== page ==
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Stringy corrections of Einstein's vacuum field equations

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From string theory, the vacuum field equations obtain correction of the order $O[\alpha'R]^n$ such that they can be written as

$$ R_{\alpha\beta} -\frac{1}{2}g_{\alpha\beta}R + O[\alpha'R] = 0 $$

where $\alpha' = \frac{1}{2\pi T_s}$, when including just the first order term for example.

What is the physical interpretation of these corrections, what do they look like more explicitely, and how can they be obtained?

asked May 27, 2013 in Theoretical Physics by Dilaton (4,175 points) [ revision history ]
What exactly are the correction terms? Surely they cannot be scalors.

This post imported from StackExchange Physics at 2014-03-09 16:17 (UCT), posted by SE-user MBN
@MBN have just heard that there are such corrections, but I dont know how they look explicitely :-/. So I have put this into the question too.

This post imported from StackExchange Physics at 2014-03-09 16:17 (UCT), posted by SE-user Dilaton
Are these the corrections you get when you compute the effective action (to some chosen number of loops)? Having done that, you write down the "corrected" equations of motion.

This post imported from StackExchange Physics at 2014-03-09 16:17 (UCT), posted by SE-user twistor59
@twistor59 you mean that one starts with some bare action at a high (around Planck) energy scale, the RG flows it down to a scale where classical GR can be applied, and the additional terms the effective action has obtained lead to these corrections of the corresponding EOM?

This post imported from StackExchange Physics at 2014-03-09 16:17 (UCT), posted by SE-user Dilaton
@Dilaton Sort of I think; I meant the stuff that's described in section 7.3.1 and 7.3.2 here

This post imported from StackExchange Physics at 2014-03-09 16:17 (UCT), posted by SE-user twistor59
Thanks @twistor59, it seems to be exactly the business desribed there :-).

This post imported from StackExchange Physics at 2014-03-09 16:17 (UCT), posted by SE-user Dilaton
See also: How do Einstein's field equations come out of string theory?

This post imported from StackExchange Physics at 2014-03-09 16:17 (UCT), posted by SE-user Dimensio1n0

1 Answer

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As Witten explains in his NOTICES OF THE AMS article (please see also his more recent lecture), the fully quantum string theory is characterized by two coupling constants (or in the language of deformation quantization: two deformation parameters). The string coupling $g_s$ and the string tension $\alpha^{'}$. In perturbation theory, one gets dependence of the string amplitudes on powers of $g_s$ (or equivalently in $\hbar$) through the genus expansion.

The dependence of the amplitudes $\alpha^{'}$ is obtained once one takes into account that in the presence of background fields, the string Lagrangian is not free, it is described by a sigma model. If we compute the quantum correction to this sigma model we get terms with more and more derivatives multiplied by more powers of the of the string tension (as in chiral perturbation theory). When the quantum corrections to the trace of the energy momentum tensors are calculated then here also terms depending on powers of $\alpha^{'}$ will appear and the condition of vanishing of the beta function will results Einstein's equations with correction terms proportional to $\alpha^{'}$.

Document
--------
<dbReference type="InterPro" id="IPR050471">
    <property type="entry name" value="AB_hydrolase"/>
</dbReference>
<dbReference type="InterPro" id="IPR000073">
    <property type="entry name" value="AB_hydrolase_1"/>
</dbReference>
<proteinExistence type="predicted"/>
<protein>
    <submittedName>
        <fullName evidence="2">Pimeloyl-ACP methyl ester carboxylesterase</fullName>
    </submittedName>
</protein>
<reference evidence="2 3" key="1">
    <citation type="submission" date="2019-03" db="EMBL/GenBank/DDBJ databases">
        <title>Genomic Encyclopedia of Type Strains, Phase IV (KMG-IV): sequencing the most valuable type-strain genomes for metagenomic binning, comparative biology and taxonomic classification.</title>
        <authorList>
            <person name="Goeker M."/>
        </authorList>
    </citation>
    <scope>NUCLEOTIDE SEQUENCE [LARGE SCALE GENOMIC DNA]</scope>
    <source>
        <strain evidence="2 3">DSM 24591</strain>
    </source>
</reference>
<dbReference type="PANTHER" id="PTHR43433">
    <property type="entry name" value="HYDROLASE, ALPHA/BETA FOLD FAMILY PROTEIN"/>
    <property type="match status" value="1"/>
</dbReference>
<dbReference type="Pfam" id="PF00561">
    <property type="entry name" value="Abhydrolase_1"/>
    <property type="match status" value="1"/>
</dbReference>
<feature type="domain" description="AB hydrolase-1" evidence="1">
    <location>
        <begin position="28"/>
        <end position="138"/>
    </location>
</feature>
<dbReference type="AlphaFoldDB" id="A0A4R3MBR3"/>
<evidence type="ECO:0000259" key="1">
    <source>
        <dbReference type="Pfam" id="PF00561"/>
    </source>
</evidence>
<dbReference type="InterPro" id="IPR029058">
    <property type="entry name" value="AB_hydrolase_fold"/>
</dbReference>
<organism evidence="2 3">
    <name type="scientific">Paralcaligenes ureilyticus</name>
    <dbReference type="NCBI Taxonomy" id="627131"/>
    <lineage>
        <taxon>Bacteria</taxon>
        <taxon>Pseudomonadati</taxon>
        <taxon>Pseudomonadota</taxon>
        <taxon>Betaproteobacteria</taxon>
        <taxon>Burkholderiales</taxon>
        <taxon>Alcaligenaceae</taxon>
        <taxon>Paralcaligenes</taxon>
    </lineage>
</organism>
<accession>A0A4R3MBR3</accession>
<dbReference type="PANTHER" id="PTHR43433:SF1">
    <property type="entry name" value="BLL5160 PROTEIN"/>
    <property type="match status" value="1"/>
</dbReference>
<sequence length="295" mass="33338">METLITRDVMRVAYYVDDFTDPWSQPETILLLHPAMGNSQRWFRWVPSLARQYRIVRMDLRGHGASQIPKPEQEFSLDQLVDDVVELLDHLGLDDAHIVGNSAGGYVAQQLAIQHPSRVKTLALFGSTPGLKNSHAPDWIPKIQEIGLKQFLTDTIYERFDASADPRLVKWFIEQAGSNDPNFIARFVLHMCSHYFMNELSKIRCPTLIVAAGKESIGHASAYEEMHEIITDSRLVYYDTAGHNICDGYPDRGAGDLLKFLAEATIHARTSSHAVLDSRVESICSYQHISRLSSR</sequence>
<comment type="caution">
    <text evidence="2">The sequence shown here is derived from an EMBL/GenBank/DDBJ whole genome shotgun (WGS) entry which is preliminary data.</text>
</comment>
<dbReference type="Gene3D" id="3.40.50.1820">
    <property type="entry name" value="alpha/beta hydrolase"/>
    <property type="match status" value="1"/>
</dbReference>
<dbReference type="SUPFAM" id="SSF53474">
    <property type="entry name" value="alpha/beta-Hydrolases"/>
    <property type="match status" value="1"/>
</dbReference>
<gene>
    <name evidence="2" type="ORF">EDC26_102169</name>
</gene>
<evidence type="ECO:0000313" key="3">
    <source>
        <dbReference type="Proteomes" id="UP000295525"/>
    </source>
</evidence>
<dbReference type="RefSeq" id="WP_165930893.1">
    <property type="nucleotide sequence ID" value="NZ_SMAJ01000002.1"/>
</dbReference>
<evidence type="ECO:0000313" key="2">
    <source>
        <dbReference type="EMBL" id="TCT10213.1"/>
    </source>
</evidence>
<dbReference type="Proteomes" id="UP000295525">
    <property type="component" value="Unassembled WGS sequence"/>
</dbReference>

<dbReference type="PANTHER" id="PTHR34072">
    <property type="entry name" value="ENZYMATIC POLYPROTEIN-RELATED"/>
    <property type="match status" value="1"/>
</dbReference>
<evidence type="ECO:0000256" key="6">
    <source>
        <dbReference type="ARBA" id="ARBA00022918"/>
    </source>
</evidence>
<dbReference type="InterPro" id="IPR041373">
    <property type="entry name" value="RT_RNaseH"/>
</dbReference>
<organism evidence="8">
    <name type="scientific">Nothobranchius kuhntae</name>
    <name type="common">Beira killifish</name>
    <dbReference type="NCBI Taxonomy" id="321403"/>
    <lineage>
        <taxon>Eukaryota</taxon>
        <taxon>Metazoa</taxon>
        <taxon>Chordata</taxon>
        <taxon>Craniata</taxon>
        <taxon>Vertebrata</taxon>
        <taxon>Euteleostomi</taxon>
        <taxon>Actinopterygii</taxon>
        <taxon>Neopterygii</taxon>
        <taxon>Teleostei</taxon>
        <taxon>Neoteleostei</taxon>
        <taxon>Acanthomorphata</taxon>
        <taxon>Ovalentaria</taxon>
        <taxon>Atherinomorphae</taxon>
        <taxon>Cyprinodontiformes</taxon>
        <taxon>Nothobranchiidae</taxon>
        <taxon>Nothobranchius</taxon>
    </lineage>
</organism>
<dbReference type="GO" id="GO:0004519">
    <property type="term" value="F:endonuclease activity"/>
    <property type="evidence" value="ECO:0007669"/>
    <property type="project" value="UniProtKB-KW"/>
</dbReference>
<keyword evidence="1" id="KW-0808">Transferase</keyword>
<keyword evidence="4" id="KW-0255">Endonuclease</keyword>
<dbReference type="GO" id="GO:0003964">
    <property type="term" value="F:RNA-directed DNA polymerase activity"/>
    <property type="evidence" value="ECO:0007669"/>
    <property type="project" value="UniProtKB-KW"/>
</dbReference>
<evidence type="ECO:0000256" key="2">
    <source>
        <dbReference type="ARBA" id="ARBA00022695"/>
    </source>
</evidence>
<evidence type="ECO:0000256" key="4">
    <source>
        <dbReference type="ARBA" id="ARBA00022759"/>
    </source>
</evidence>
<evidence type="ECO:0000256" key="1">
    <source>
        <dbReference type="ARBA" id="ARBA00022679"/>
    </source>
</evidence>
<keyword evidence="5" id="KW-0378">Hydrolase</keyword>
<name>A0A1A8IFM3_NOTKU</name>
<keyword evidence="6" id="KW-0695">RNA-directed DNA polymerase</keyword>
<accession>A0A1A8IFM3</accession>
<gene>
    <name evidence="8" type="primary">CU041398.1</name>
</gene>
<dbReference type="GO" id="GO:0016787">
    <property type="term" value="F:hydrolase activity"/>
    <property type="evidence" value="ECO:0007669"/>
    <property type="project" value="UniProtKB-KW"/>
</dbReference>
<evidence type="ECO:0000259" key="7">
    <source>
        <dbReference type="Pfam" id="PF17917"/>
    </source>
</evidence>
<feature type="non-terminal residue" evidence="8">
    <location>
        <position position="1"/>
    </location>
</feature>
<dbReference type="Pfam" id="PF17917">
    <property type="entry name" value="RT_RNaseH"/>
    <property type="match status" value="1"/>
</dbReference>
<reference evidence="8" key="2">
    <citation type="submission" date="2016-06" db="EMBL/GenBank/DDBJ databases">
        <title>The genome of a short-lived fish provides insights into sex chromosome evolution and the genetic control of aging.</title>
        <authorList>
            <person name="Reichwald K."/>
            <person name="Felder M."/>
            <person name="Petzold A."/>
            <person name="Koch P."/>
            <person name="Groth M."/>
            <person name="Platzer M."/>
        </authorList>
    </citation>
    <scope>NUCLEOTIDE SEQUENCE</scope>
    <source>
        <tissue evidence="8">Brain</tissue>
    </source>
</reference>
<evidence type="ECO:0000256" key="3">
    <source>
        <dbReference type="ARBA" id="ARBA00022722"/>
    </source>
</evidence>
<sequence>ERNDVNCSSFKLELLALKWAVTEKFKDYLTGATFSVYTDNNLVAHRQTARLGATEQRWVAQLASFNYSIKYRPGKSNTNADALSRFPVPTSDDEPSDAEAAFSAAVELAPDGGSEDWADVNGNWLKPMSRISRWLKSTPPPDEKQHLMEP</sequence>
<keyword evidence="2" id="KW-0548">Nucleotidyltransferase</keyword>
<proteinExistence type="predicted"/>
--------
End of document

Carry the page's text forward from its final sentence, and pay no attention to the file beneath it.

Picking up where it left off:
Please see equations 3.7.14. in Polchinsky's first volume, where the beta functions are given to the first power of $\alpha^{'}$.

Witten explains that for a while, the work on string theory concentrated on finding candidates of $\alpha^{'}$ deformed theories (as conformal field theories), then $\hbar$-quantize them as in ordinary quantum theory.

But, as Witten explains, after the discovery of the full set of string dualities and the role of membranes, it was realized that in order to fully quantize string theory, the two quantizations or two deformations($\hbar$, $\alpha^{'}$) must be perfomed together.

This route has profound consequences, for example, it leads to the conclusion that the string full quantum theory should be in the realm of noncommutative geometry, because in the presence of a $B$-field and brane boundary conditions, the position-position commutation relations will obtain $\alpha^{'}$ deformation and become noncommutative. As a consequence, the ordinary uncertainty relation will get $\alpha^{'}$ deformation and turns into a generalized (minimal scale) uncertainty, in which the position uncertainty has a nonvanishing minimum:

$\Delta x \geqslant \frac{\hbar}{\Delta p}+ \alpha^{'}\frac{\Delta p}{\hbar}$

This post imported from StackExchange Physics at 2014-03-09 16:17 (UCT), posted by SE-user David Bar Moshe
answered May 28, 2013 by David Bar Moshe (3,505 points) [ no revision ]

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